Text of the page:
A cost-comparison methodology for selecting appropriate hot-mix asphalt materials.
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A cost-comparison methodology for selecting appropriate hot-mix asphalt materials.

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      Final report;February 2005April 2007.
    • Abstract:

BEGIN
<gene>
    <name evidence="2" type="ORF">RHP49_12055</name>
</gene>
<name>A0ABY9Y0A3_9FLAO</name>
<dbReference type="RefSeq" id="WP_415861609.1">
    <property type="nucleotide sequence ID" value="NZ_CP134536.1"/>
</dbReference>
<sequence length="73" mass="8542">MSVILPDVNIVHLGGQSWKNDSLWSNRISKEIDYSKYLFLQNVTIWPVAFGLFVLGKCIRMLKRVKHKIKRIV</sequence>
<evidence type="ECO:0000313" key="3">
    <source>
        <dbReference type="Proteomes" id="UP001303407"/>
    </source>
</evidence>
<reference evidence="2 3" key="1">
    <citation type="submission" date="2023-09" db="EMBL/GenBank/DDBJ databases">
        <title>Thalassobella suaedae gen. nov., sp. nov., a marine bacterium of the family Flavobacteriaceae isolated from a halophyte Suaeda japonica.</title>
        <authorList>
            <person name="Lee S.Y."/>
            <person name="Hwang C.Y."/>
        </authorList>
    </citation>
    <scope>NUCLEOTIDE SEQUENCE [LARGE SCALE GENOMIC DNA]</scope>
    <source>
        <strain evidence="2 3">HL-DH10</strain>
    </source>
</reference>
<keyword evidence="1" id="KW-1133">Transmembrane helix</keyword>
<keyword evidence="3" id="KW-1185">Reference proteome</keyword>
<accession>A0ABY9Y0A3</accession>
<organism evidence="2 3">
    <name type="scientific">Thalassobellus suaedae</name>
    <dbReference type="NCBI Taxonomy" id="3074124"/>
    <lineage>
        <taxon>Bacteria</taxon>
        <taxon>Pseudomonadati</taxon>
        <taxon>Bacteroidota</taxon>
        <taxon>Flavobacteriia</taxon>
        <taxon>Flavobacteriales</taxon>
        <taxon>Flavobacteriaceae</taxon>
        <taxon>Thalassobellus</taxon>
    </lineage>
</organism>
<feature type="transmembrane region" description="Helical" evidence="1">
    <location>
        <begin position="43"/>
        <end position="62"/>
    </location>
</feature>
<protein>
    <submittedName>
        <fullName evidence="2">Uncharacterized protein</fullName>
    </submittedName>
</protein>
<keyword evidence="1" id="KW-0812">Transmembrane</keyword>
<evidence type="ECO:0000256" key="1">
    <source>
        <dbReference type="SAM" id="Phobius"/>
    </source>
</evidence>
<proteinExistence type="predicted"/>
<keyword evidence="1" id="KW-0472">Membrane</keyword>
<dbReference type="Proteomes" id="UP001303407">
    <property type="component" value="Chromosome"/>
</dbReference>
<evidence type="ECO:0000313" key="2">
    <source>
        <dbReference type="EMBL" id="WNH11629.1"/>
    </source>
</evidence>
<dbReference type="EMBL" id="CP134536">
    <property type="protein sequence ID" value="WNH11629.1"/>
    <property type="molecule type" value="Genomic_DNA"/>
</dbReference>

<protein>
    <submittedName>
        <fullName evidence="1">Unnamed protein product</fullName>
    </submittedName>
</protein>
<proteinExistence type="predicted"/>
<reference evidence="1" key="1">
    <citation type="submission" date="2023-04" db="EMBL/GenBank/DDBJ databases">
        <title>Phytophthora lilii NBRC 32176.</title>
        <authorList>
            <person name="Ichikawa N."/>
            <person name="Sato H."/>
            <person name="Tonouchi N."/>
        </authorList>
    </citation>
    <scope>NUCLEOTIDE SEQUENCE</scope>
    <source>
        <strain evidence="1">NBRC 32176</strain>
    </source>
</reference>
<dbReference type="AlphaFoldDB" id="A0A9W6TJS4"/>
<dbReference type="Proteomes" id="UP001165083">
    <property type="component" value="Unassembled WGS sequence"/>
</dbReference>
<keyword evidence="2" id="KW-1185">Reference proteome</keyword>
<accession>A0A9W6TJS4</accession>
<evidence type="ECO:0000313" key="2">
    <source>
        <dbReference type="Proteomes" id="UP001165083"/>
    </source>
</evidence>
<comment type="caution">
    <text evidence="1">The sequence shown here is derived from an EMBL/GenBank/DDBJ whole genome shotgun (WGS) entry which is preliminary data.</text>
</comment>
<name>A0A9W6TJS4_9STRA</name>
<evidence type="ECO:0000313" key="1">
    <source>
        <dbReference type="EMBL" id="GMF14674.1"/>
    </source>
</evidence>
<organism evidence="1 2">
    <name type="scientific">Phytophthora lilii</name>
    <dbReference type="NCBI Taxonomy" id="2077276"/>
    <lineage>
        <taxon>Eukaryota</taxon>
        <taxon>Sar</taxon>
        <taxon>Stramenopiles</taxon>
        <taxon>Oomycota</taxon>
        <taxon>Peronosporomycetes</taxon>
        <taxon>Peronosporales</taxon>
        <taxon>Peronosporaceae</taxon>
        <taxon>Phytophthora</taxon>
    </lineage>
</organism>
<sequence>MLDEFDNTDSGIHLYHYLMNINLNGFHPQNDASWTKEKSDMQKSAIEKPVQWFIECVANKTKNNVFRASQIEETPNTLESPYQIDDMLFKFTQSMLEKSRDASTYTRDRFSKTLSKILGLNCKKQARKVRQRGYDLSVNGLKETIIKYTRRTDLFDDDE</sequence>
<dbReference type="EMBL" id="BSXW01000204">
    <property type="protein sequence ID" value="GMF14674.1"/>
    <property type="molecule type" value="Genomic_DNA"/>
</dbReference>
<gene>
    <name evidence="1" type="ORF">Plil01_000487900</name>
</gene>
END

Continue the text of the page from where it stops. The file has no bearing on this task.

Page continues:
The Virginia Department of Transportation's (VDOT) Road and Bridge Specifications lists 9 dense-graded hot-mix asphalt (HMA) surface mixes (three aggregate gradations x three binder types) that could be used on Virginia's highways. VDOT's Special Provision for Stone Matrix Asphalt (SMA) provides 4 additional surface mix options (two gradations x two binder types), for a total of 13 mixes. Although the specifications offer recommendations regarding the types of facilities to program for each mix type, local conditions and experiences heavily influence the predominantly selected mix. Over the past 4 years or so, district pavement managers have routinely used only about 4 dense-graded mixes and 3 of the SMA surface mixes. As material prices continue to climb without budgets doing the same, local circumstances are more often going to contribute to the selection of the less expensive mixes, especially as long as these managers lack a defensible rationale for specifying a more expensive option. This study offers an economic analysis procedure to help field (i.e., district) pavement engineers select the most cost-effective mix for a given application. The procedure is based on the expected performance of each mix. The performance predictions were developed using the 2006 "windshield" condition rating for Virginia's interstate and state primary roads, which reflects the performance for at least 6 years of Virginia's contemporary dense-graded HMA mixes and for up to 11 years of SMA surface mixes. Through examples using typical project families, the study demonstrated that premium prices for SMA can generally be justified by better performance. In one illustration using actual condition and awarded price data, a life cycle cost analysis revealed that the use of SMA in lieu of dense-graded mixtures on interstates might save VDOT in excess of $7,500 per lane-mile in net present value costs. Extrapolated to the entire Virginia interstate system, the net present value costs associated with an SMA-only resurfacing program would be approximately $25 million less than the next best hot-mix alternative. A final step in this illustration suggests that VDOT can afford (within the FY 2008 spending plan) to pursue an interstate resurfacing program that makes extensive (if not exclusive) use of SMA.
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